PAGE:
Too Much Salt? Easy Fixes For Basic Cooking Mistakes

July 20, 2016  |  
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Image Source: Shutterstock

Cooking mistakes happen to everyone. Why they always seem to happen when there will be company coming over at any minute, we’ll never know.

Thankfully, not every cooking mistake means it’s time to throw out your meal in progress and hope that you have enough time to start again. Read through these easy ways to fix common cooking mistakes and you may be able to save your meal with items you already have in the kitchen.

So don’t be afraid to brush up on your cooking skills and throw down even if it’s been a while. With a little help from us, you can get back to earning bragging rights about your skills in the kitchen.

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Image Source: Shutterstock

Mushy Vegetables

You had good intentions, but now your broccoli is overcooked. The easy fix? Dunk it in cold water to stop the cooking process in its tracks. When that’s done, sprinkle it with cheese and broil your broccoli in the oven. The crunch will balance out the texture.

Too far gone for this? Puree them and serve broccoli soup instead of broccoli stalks.

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Image Source: Shutterstock

It’s Too Salty

If it’s a sauce or another dish with a lot of liquid, simply toss a raw potato wedge or two in. As they cook, the wedges will soak up the extra salt.

For other dishes, in a pinch, you can simply rinse the food off then toss it back in the pan/oven with more sauce.

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Image Source: Shutterstock

It’s Too Spicy

It’s surprisingly easy to overdo it with spices if you can’t do taste tests along the way. You can fix too much spice by balancing it out with extra sweetness (like sugar, syrup or fruit) or cream (like yogurt or sour cream) — whichever works better with the recipe — to cool things down.

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Image Source: Shutterstock

The Rice Is Way Overcooked

Add too much water or forget it on the stove and you get sticky, mushy rice. If that happens, rinse it under cold water. It will separate the grains and wash away some of the stickiness.

If the rice is really bad, consider putting it in the food processor to turn it into rice pudding or a savory porridge like congee.

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Image Source: Shutterstock

Mushy Pasta

Throw overcooked pasta into a pan and sauté it with a little butter or olive oil to firm it up. After three to five minutes, the edges will crisp up in the oil. You can add extra texture by pairing it with a chunky rustic sauce or crunchy vegetables.

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Image Source: Shutterstock

Overcooked Meat

If it’s dry and your guests are already at the door, make gravy out of the juice that the meat was cooked in and pour it on liberally.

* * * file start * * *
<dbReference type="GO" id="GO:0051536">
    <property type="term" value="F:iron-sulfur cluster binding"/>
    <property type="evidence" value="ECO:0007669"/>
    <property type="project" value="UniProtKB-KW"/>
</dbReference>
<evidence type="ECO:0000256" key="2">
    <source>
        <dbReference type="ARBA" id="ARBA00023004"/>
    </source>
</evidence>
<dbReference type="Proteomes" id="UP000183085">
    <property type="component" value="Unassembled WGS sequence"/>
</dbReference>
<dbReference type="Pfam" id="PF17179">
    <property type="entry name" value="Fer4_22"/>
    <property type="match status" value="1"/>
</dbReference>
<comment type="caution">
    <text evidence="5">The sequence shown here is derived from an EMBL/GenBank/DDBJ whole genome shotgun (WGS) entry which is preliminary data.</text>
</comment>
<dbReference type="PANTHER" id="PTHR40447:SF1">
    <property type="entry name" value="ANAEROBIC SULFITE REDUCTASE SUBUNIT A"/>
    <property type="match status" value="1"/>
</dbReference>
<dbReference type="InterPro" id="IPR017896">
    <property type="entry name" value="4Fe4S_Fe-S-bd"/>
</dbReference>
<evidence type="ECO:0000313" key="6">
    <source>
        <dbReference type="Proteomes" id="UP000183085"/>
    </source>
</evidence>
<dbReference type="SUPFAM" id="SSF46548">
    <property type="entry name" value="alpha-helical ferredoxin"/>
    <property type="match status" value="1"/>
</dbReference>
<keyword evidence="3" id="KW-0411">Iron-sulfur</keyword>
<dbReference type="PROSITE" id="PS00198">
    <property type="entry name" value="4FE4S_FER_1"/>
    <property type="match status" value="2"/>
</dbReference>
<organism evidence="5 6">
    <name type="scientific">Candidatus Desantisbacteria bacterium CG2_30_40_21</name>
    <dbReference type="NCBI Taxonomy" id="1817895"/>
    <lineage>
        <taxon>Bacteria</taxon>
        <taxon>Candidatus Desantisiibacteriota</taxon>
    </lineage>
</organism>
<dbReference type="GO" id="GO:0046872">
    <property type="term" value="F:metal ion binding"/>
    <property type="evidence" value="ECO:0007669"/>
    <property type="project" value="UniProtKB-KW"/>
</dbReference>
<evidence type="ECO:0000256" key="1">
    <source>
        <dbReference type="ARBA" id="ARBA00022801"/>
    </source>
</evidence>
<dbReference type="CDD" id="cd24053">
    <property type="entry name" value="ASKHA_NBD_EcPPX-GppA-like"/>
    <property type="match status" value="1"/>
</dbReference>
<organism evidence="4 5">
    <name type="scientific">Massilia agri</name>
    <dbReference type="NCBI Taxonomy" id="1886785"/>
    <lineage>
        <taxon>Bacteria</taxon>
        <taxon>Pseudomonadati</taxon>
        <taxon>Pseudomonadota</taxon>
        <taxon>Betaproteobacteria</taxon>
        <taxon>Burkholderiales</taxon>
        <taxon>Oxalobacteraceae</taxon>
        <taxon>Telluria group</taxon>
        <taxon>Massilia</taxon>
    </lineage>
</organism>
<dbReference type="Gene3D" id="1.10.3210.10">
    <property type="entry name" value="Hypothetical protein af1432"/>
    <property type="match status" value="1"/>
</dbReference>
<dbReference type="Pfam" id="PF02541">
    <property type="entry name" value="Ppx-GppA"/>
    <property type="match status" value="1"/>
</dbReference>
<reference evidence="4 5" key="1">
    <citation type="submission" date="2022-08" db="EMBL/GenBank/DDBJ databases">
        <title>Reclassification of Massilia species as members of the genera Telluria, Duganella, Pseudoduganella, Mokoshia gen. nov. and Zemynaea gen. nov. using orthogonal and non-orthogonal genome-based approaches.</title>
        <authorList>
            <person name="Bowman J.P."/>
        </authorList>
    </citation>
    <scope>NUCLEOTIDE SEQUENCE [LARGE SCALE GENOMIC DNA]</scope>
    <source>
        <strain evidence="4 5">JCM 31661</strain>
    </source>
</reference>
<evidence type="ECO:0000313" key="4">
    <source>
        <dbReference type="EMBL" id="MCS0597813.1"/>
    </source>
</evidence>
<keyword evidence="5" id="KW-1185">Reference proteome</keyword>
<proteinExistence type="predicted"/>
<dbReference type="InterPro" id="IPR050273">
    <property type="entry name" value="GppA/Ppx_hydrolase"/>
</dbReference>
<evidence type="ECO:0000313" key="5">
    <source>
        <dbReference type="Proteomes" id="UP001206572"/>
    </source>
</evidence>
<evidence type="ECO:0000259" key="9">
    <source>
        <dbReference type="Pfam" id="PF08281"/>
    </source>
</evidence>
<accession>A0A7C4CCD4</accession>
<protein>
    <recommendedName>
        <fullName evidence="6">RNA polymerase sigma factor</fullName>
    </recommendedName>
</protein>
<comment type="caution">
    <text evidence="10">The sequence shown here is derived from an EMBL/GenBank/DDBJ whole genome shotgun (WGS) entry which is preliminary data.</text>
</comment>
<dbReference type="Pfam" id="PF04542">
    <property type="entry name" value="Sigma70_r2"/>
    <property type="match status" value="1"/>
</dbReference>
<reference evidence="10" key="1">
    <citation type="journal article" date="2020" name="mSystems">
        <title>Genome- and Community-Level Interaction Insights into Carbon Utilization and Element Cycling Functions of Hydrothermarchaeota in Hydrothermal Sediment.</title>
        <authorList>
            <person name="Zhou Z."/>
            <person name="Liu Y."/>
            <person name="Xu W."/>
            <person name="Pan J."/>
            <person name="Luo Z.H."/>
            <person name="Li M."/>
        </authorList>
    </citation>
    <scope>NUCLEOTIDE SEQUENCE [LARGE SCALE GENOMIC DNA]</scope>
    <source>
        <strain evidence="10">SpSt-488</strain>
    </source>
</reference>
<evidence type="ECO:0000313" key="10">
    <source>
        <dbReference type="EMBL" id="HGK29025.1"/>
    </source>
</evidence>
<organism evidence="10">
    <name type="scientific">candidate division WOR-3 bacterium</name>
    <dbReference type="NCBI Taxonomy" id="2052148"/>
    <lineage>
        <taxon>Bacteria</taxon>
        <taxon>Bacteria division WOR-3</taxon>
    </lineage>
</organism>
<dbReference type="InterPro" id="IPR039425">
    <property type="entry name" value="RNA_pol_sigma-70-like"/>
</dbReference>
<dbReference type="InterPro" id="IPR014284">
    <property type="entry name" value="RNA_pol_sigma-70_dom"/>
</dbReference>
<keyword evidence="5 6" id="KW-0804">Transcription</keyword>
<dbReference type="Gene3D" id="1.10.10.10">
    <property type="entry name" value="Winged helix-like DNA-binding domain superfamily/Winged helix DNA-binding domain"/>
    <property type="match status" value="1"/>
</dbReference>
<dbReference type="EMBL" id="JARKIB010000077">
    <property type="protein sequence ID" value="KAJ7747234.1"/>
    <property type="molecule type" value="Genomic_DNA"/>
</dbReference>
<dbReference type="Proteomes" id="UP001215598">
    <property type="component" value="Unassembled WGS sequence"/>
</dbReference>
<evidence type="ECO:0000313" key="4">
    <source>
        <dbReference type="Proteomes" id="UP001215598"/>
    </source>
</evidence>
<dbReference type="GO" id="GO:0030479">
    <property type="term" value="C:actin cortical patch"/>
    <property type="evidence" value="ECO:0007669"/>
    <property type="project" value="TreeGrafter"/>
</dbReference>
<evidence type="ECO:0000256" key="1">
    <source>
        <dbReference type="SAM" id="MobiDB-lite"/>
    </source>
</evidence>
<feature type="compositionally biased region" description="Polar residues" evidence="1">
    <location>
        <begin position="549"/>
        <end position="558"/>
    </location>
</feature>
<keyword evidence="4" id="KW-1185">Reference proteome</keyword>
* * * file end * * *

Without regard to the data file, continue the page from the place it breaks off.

Have a little more time? Turn overcooked chicken or beef into another meal like sandwiches, enchiladas or even a cheesy bread bake.

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Image Source: Shutterstock

Gooey Mashed Potatoes

Do too much with your potatoes and they can turn into a gooey mess. Don’t have time to start from scratch? Turn them into potatoes au gratin: spread the potatoes out on a baking dish and cover them with butter, cheese and breadcrumbs. Bake until it’s crispy on top.

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Image Source: Shutterstock

Dry Fish

If it can’t be juicy and flaky, make fish tacos. The drier the fish in these delicious dinner meals, the better.

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Image Source: Shutterstock

Dry Baked Goods

If your goods cooked too long, take them out, wrap them in shrink wrap and let them sit for at least four hours. It will help to rehydrate your cake or muffins. If they’re really dry, add 1/4 teaspoon of water to provide a bit more moisture.

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Image Source: Shutterstock

The Cake Is Stuck in the Pan

If cooking oil and a good smack fail, let the cake cool all the way down and then try to smack it loose again.

If it’s still stuck, lower the pan in very hot water. The heat will help to melt and loosen the cake’s grip on the pan.

If all else fails, use a knife to pry the cake loose. Afterward, cover the top with frosting. Here’s how to make some icing in a pinch from scratch.

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Image Source: Shutterstock

Too Much Sugar

If your batter tastes way too sweet, balance it out by adding some acid (like apple cider vinegar, lemon or lime) or acidic dairy (like yogurt or sour cream).

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Crispy on the Outside, Raw on the Inside

Take it off of the pan and toss it into the oven at around 300 degrees until it’s done. You’ll cook the inside more without burning the outside any further.

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Image Source: Shutterstock

Bitter Salad

Some greens like kale can be bitter. A few squeezes of lemon juice and a pinch of nutmeg will cut the bitter flavor and give it a nutty flavor. Don’t have any nutmeg? Chopped nuts like walnuts or almonds can also work.

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Image Source: Shutterstock

Lumpy Sauce

It may taste good, but lumpy and broken sauce doesn’t really have the visuals you’re going for. Thankfully, there are a few quick fixes that work really well.

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